Fear, My Dear Friend
You have to fight your fear, you have to play with fear and you have to make it a friend – because the next time you find yourself identifying with a fear – you know it’s challenging you. A friend who is calling you to play, and to go past your boundaries you’ve created, but only to break. A friend who is asking you to win.
Do you like to be criticized? I bet no one does. In an ideal world, you might thank the critic and use the remark for your own good - positive outlooks and wonderful relations. But do we live in an ideal world? I’m pretty sure we don’t.
Criticisms hurt. No matter if it’s coming from your closest friend or a complete stranger.
Criticisms that hurt the most are the ones we are either not aware of, or the ones we know, but we never accepted it. Let’s go back in time. Did someone tell you that you’re stupid? Dumb? Rude? Loud? Quiet? The loudest person would have felt as attacked by being termed loud, as the quietest person by being termed quiet. Because, it’s never the nature of the feedback that hurts us the most, it’s the dagger of criticism that has the capability to cut through and expose us – that people know. Well, at least, someone knows. It’s the fact that your closely guarded secret is out, or the fact that someone had a mirror to show you the scar on your face that you had ignored. Or worse, you believed that you never had!
And well, most of the times, we would just hit back at the person saying “you’re so negative/toxic/demotivating” and so on. Or go ahead believing, or pretending, that we don’t care what they say, after all it’s just one person. Or after all, I’m designed differently. And worse, some of us would get into a self-doubt downward spiral, which could end very badly into a full-blown depression and complete loss of self-confidence!
Next time someone criticizes you, notice how you respond.
Essentially, there are three phases of criticism – reaction, introspection & action.
Reaction is the immediate response to the criticism – where most of us get our walls up. Either through denial or anger. Through a full-blown argument or a cold treatment. The egos are bruised and relationships hurt.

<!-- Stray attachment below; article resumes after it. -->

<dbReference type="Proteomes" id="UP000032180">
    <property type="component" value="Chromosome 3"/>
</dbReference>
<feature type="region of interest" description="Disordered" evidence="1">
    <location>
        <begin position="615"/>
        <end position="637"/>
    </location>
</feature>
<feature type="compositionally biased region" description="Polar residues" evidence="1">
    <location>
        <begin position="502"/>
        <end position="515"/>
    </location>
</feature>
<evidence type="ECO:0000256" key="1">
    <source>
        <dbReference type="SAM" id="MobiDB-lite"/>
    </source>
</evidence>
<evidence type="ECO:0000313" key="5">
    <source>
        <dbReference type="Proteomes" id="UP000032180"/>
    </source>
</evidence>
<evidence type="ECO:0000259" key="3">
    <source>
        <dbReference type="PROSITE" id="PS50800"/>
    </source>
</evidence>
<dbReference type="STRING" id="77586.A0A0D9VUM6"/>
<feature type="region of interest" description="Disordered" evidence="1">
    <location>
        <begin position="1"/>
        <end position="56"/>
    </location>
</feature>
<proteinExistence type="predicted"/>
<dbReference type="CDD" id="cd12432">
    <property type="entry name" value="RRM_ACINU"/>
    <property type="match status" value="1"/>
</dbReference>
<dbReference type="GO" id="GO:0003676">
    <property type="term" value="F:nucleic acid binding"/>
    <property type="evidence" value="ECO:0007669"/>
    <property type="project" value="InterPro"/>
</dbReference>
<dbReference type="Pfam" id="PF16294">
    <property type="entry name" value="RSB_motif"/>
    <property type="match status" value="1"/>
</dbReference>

The next stage in introspection. Though not all of us would do this, definitely not for all the criticism – but did the critic make sense? Is it true? However difficult it may seem, if we look back at instances from our life, am I this person that I’m being accused of being? Even though we like to live in denial of our negative traits, arguing that we’re always genuine or right or innocent – let’s try to look at how we affected others. Did you affect them positively or negatively – that’s how you’ll know the exactness of the situation.
If no, move on.
If yes, you know what you have to do.
The last stage: Action. If your answer was a yes, how can you improve and be better? It’s one thing to accept your flaws, it’s another to work on it. It takes patience – even when you have another critic saying the same thing to you one week later. And the best part is – you’ll be thankful for the critic, whom you had decided to wage a war against.
Going back a few minutes, don’t you think it will be a good idea to have a blanket “Thank you, it’s good that you pointed this out” for every criticism? Do you think there could be different ways to handle criticism and not ruin our relations and our mental well-being?
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Fear, My Dear Friend
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